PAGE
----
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Deployed F-15 unit keeps Alaskan, Canadian skies safe
JOINT BASE ELMENDORF-RICHARDSON -- Staff Sgt. Ryan Dundas, 44th Expeditionary Aircraft Maintenance Unit, inspects the cockpit instruments of an F-15C Eagle during a post-flight inspection. Airmen, aircraft, and equipment from Kadena Air Base, Japan, are deployed to Joint Base Elmendorf-Richardson supporting the Alaskan NORAD Region, part of the North American Aerospace Defense Command mission providing aerospace warning and control for North America. (U.S. Air Force photo/Master Sgt. Mikal Canfield)
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Deployed F-15 unit keeps Alaskan, Canadian skies safe

Posted 10/31/2012   Updated 10/31/2012 Email story   Print story

    


by Master Sgt. Mikal Canfield
Alaskan NORAD Region Public Affairs


10/31/2012 - JOINT BASE ELMENDORF-RICHARDSON, Alaska -- Every service member knows being ready at a moment's notice is part of the job. However, not every service member mans a combat alert cell, ready for the call requiring them to launch a fighter aircraft in minutes. For Airmen of the 44th Expeditionary Fighter Squadron, that's all part of 24/7 duty executing the alert mission.

The unit of Airmen, F-15C Eagle aircraft and equipment from Kadena Air Base, Japan, are deployed to Joint Base Elmendorf-Richardson supporting the Alaskan NORAD Region, part of the North American Aerospace Defense Command mission providing aerospace warning and control for North America.

"The 44th EFS is responsible for protecting the Alaska Air Defense Identification Zone and intercepting any aircraft attempting to enter U.S. or Canada airspace," said Capt. Joshua Gunderson, 44th EFS electronic combat officer. "We are also responsible for intercepting any aircraft that originate within the U.S. not following their flight plan and/or showing signs of suspicious activity."

The ANR mission, now in its 54th year of operation, requires the aircraft, pilots and maintenance personnel to be ready whenever the call comes indicating a potential threat. It's a responsibility the Airmen take seriously and train and prepare for every day.

"After periods of inactivity, both equipment and personnel must be ready to instantly perform at their best when the phone call comes," said Gunderson. "All members of the 44th team, both maintainers and pilots, stay focused on the task at hand and realize the unacceptable consequences of failure."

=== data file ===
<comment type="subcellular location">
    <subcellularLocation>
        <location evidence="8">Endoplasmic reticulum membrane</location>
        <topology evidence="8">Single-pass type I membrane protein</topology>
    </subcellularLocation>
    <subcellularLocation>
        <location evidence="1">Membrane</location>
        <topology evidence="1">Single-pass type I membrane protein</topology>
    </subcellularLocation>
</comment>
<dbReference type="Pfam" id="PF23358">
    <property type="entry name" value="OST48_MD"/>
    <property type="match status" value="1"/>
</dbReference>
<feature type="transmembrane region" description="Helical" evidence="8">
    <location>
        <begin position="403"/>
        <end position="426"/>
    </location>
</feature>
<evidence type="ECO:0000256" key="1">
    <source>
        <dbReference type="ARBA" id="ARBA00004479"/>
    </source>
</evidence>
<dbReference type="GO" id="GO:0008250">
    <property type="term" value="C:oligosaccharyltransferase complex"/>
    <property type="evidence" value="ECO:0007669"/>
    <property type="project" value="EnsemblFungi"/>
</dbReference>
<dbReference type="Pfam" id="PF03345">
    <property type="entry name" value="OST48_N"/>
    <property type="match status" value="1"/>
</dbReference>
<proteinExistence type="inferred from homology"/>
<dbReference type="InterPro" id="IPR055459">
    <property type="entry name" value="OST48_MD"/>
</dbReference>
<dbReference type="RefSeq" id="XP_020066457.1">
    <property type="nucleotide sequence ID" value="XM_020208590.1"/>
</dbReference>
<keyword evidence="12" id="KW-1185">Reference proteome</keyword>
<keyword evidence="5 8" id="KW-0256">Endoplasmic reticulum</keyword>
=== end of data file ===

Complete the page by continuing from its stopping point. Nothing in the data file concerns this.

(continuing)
This responsibility to have the aircraft ready to go also has a major impact on the way maintenance is conducted, a mission that comes with some unique challenges.

"The most challenging aspect is maintaining a readiness posture 24 hours a day, seven days a week with zero down time," said Master Sgt. Matthew Veit, 44th Expeditionary Aircraft Maintenance Unit production superintendent. "Most of our maintainers are used to the concept of available spares. In a simplified definition that means that if an aircraft breaks, it is replaced with another aircraft that is fully mission-capable and we have time to fix the broken aircraft."

Without the same resources at JBER, conducting repairs and other routine maintenance has an added sense of urgency, Veit added. This also results in maintenance personnel getting valuable experience in other areas.

"Some examples include having an engine mechanic assist with radar troubleshooting, or an electrician assisting with the installation of an external fuel tank," Veit said. "The teamwork this mission fosters develops a very strong esprit de corps with a high sense of pride for each maintenance task completed."

The aircrew flying these missions have also taken advantage of some of the unique opportunities to train while deployed to Alaska. Specifically, taking advantage of Alaska's vast training ranges.

"The training ranges in Alaska provide us the opportunity to conduct low-altitude training in a mountainous region, which we cannot do while in Okinawa," Gunderson said. "From both the flying and maintenance perspectives, flying over the Alaska range and operating in harsh winter climates will allow for increased flexibility and knowledge for future operations."

A lot of this training is conducted alongside F-22 Raptor aircrews assigned to the 3rd Wing at JBER.

"We've been able to do some integration sorties with the F-22s and gained a better understanding of each other's capabilities," Gunderson added. "This is beneficial because both platforms play a vital role in maintaining the air dominance mission."

Even though the training opportunities are great, the aircrew and maintenance personnel all have a solid grasp on the real reason they're here.

"When the horn goes off at two in the morning, each Airman has a critical job to do and must be counted on, from the youngest maintainer to the most experienced pilot," said Veit. "The sense that this is real and there is no room for error causes a real change to occur in each Airman. You can see it on their faces and there's nothing like the feeling of a real-world scramble."

With each successful mission comes an increased sense of pride, especially toward younger Airmen who are able to get experience unlike many of their peers.

"It's especially rewarding when an 18-year-old Airman who's on his or her first deployment performs a flawless alert launch. They get a real sense of pride when they see their jet light two burners and blast down the runway," Veit added.



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